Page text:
Nebraska rush offense vs. Tennessee rush defense
The Huskers weren’t always running it well when Tommy Armstrong was healthy. Now, they must find a way to cover for what they lose without the quarterback run threat against an SEC defense. The line has had a month to get healthy, but NU will not only have to open some holes but have I-back Terrell Newby do some of his best work — and he's coming off a minor knee injury. Tennessee, however, gives up 231.7 yards a game and 5.15 per carry.
Nebraska pass offense vs. Tennessee pass defense
NU starts out with one hand tied behind its back, going without its all-time leading passer (Armstrong) and second-most productive receiver in school history (Jordan Westerkamp). The Huskers don’t want to make it any harder on Ryker Fyfe than it needs to be, so that will require some running success and manageable situations. If not, defensive end Derek Barnett and the Vols defensive line will be dictating what happens.
Tennessee rush offense vs. Nebraska rush defense
The Vols’ success came and went this season, and having Jalen Hurd walk away in October didn’t help. Alvin Kamara is a breakaway threat, but not a workhorse. Nebraska also will need to contain the threat from quarterback Joshua Dobbs (713 yards, nine TDs). In Nebraska’s last seven games, they allowed 223, 238 and 264 yards in the three losses, and fewer than 100 yards in the four wins. NU can’t afford the big play, which stung it at Iowa.
Tennessee pass offense vs. Nebraska pass defense
Nebraska is down a key player here, too, with senior safety Nate Gerry ineligible and sophomore Antonio Reed making his first career start. Can Tennessee take advantage? It has a veteran quarterback with Dobbs, and the ability to go down the field with Josh Malone (18.9 yards per reception) and Jauan Jennings (15.3). The Huskers not only will have to find a way to pressure Dobbs but not let him escape the pocket. If he does, that could be trouble.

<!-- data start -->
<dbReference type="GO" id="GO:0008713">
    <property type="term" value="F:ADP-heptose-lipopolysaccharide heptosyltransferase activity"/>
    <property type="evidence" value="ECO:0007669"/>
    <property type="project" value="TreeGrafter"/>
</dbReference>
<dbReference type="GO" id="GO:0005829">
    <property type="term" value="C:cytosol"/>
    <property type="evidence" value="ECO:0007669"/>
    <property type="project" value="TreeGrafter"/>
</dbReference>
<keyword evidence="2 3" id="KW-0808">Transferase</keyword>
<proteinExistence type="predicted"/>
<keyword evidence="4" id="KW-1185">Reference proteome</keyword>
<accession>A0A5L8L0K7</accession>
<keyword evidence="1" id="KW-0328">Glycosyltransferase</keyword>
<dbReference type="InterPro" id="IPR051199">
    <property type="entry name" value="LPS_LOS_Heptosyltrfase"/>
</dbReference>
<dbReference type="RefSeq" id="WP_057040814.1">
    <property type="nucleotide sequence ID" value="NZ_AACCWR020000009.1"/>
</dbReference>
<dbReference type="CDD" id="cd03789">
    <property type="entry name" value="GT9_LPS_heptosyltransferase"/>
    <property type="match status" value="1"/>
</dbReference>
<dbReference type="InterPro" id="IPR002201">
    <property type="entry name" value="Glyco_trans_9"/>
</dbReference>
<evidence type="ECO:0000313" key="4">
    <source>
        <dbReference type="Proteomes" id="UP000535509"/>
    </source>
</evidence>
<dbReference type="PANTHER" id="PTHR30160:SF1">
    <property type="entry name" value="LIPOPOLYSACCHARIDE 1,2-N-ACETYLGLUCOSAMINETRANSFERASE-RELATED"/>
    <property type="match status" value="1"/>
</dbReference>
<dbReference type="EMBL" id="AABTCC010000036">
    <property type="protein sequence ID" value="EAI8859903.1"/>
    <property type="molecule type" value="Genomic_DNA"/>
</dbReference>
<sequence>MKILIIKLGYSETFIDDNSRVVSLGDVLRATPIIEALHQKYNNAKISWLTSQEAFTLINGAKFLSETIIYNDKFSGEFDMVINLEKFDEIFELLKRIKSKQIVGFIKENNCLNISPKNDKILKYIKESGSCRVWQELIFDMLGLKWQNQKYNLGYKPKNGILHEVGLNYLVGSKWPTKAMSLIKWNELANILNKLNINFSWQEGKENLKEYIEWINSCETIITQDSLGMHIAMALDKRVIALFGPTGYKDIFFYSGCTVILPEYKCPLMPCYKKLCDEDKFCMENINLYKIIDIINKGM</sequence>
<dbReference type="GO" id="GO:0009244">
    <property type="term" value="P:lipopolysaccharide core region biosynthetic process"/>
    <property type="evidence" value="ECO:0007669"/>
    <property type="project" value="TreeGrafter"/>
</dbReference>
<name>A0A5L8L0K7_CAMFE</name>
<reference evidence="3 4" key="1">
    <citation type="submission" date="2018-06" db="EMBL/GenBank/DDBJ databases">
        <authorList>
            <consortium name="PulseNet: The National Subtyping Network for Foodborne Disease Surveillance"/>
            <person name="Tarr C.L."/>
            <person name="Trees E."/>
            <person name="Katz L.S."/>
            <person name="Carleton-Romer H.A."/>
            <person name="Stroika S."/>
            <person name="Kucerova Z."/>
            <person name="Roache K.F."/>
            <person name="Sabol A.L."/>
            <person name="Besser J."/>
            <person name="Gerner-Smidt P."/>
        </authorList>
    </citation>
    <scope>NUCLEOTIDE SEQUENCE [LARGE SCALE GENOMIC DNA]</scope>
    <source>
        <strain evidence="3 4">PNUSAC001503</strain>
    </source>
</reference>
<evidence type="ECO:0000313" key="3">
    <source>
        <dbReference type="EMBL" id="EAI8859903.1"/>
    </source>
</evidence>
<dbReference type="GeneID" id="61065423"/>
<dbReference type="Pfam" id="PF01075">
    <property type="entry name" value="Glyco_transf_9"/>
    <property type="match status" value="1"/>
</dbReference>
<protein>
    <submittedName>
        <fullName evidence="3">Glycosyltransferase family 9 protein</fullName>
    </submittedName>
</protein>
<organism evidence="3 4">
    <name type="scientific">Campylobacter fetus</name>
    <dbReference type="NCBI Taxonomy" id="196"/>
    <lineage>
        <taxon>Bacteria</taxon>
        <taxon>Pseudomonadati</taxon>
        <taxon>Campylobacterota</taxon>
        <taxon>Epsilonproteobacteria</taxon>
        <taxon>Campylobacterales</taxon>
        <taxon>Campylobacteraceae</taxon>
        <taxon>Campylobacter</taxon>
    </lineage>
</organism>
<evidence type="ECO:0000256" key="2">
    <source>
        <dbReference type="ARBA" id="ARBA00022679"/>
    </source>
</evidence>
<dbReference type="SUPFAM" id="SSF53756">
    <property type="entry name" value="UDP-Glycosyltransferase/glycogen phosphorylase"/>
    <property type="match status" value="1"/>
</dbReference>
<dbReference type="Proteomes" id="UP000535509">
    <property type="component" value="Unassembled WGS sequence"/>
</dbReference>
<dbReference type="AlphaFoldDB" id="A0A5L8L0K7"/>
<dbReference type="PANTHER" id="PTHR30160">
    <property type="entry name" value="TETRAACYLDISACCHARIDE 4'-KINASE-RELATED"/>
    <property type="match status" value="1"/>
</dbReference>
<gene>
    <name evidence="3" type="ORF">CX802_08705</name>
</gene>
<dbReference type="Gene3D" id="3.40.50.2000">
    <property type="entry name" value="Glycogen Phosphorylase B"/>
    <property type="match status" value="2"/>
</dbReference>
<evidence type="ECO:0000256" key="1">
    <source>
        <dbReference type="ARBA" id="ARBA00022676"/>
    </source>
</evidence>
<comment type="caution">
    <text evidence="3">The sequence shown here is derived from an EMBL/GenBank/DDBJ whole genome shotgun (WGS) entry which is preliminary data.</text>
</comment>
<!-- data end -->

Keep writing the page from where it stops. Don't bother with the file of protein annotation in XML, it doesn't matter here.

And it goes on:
Tennessee is better almost everywhere, with the exception of Nebraska having a place-kicking edge with Drew Brown. Vols junior Trevor Daniel is one of the nation’s best punters (44.7 yards per kick), and Tennessee is dangerous on both kickoff returns (24.9 yards) and punt returns (11.4). The Husker troubles became such an issue that special teams coordinator Bruce Read was fired after the Iowa game.
Both teams are coming off disappointing efforts against rivals to finish the regular season, with Nebraska getting pounded 40-10 at Iowa and Tennessee blowing a halftime lead and losing 45-34 at Vanderbilt. Both have said all the right things about bowl motivation, but it’s always hard to tell until kickoff. The penalty numbers are similar, but NU is better with turnovers. UT will have a definite home edge in Nashville and Nebraska is just 1-4 against SEC teams in bowl games since 2002.
Key matchup: Tennessee DE Derek Barnett vs. Nebraska OTs Nick Gates and Cole Conrad
All you need to know about Barnett is that he shares the Tennessee school record for sacks with Reggie White. The junior will mix speed and bull rushes, and Nebraska likely will have to give Gates and Conrad some help to slow his charge.
Nebraska knows the value of preparing the right way and playing well in the postseason after the 37-29 win over UCLA in the Foster Farms Bowl last year lifted the Huskers’ spirits for the winter. NU will head into this one without the services of three of its most important players, however, so Tennessee can take advantage if the Vols are ready to do so. Can Nebraska score enough to keep pace?
Our prediction: Tennessee 37, Nebraska 27
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